Email accounted for 25.1% of e-commerce sales referrals on Black Friday, says one report, while another finds that marketing emails drove 25% more online ...
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Focusing on branding terms can raise awareness of the retailer among consumers and generate long-term sales. Indeed, brand ads are an essential part of advertising. In the case of paid search, the key is identifying which keywords are geared more toward brand building than immediate sales. “Certain keywords have immense brand value, but like any keyword retailers have to manage them to their ROI,” Szetela says. “The value in brand-oriented keywords is future sales.”
Managing the ROI of brand-oriented keywords lowers the risk of spending on those words, as retailers are no longer picking words and hoping they deliver tangible results, according to Szetela.
This approach has made brand advertising more common among search managers. About 50% of Clix Marketing’s clients focus on paid search for brand advertising. “There is no reason for retailers not to purchase a top ranking for a keyword in a brand marketing situation, even if they have to pay extra, if it is a top performing keyword and the ROI for that keyword is acceptable,” says Szetela.
Indirect boosts to the value of paid search campaigns can also come from mass media ad campaigns created in part to drive search traffic or traffic directly to the retailer’s web site, such as television commercials encouraging viewers to visit a web site or to Google a particular term.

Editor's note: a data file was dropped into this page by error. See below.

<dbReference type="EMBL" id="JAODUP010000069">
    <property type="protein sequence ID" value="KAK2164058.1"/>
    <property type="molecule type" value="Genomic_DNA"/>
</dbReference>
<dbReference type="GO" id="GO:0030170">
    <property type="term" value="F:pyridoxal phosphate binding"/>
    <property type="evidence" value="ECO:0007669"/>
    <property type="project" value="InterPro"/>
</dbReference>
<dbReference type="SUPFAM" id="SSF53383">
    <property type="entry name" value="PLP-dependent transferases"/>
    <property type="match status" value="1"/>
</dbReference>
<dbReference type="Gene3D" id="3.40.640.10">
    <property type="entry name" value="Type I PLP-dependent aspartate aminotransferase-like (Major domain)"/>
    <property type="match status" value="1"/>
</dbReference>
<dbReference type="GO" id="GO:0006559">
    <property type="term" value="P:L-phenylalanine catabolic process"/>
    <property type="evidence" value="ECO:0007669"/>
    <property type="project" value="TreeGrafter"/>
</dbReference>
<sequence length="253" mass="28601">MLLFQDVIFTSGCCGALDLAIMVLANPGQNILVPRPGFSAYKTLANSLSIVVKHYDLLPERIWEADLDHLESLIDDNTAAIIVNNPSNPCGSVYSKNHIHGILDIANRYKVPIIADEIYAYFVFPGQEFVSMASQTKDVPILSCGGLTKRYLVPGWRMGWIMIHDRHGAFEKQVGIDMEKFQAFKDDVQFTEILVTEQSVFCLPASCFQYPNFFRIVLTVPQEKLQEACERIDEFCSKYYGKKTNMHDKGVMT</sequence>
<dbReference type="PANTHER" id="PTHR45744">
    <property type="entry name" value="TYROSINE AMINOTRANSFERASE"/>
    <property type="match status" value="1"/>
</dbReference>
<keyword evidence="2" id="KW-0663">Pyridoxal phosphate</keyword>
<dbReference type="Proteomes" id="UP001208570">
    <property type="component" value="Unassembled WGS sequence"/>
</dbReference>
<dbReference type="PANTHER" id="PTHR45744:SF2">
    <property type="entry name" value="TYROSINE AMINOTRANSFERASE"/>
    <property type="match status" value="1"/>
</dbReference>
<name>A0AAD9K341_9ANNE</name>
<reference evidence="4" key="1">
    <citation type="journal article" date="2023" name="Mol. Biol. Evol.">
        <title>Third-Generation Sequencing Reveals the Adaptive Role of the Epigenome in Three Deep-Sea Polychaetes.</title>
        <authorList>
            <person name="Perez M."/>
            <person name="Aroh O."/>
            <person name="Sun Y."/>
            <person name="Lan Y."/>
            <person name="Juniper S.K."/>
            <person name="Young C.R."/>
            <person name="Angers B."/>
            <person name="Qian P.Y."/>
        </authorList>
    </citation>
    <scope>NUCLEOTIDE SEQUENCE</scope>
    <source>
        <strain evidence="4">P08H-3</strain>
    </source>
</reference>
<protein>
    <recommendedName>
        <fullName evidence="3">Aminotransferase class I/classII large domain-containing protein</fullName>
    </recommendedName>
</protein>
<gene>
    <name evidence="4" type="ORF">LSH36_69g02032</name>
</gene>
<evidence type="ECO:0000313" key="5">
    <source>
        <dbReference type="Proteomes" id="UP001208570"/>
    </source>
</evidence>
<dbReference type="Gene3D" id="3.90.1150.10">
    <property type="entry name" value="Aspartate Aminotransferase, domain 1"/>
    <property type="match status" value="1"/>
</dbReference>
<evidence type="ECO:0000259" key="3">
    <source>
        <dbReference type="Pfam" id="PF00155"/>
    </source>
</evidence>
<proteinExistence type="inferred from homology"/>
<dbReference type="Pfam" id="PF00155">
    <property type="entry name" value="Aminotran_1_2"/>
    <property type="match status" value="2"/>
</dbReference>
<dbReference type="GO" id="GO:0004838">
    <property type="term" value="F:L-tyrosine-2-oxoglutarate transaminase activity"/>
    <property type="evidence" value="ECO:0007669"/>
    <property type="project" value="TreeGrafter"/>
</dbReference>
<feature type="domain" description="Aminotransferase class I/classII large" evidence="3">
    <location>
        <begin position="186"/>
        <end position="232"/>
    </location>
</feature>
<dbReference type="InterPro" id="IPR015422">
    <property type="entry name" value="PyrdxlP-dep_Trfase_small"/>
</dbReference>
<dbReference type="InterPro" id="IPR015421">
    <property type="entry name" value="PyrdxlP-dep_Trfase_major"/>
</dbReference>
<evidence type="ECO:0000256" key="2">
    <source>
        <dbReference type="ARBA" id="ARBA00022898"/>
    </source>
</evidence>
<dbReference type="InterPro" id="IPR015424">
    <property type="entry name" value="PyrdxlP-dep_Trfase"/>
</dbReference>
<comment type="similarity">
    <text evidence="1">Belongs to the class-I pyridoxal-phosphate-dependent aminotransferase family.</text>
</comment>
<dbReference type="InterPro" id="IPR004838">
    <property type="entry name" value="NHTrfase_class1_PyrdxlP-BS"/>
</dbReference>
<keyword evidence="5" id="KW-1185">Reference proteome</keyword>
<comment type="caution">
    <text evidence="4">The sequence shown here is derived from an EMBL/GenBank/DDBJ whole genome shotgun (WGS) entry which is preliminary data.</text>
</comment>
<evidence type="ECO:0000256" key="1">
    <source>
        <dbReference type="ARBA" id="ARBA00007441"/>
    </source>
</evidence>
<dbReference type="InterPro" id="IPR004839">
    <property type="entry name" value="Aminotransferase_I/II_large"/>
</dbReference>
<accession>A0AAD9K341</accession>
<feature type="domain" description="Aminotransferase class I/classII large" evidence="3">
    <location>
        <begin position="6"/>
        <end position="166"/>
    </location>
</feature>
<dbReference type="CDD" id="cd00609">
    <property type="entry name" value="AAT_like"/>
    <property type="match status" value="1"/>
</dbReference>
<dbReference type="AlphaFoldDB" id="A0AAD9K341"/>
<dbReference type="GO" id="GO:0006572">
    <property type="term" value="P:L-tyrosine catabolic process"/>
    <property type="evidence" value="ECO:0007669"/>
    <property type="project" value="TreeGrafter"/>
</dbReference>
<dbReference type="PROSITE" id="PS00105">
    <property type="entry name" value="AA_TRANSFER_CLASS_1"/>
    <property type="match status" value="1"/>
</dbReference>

Other marketing’s influence
“Consumer search behavior does not occur in a vacuum; a lot of times it is influenced by other marketing and advertising strategies online and offline,” says Didit’s Lee. “The success of the keyword can be attributable to other types of marketing, such as viral marketing or catalog drops that can spark a product search. The more retailers understand how other types of marketing and advertising impact paid search, the more effectively they can adjust their bid strategies.”
By paying closer attention to the ROI keywords generate, retailers can avoid overpaying for poor performing keywords and identify alternative keywords that can help them get more mileage out of their paid search budgets and compete more cost effectively as keyword prices rise.
Unleashing the power of natural search marketing
The popularity of search engine optimization may have slipped with some retailers in favor of paid search, but it is still a critical component of any retailer’s search marketing strategy. Unlike paid search, for which the cost of keywords is rising and the ROI getting harder to find, search engine optimization remains a cost effective method for generating sales and site traffic, and building brand awareness.
“Merchants are missing the boat on maximizing natural search,” says Brian Klais, vice president of search for Netconcepts, a Madison, Wis.-based search engine and web site optimization firm. “Natural search ought to be treated as an ad channel rather than a marketing effort that is driven more by the IT department because of the need for constant page management to make them visible to search engine spiders.”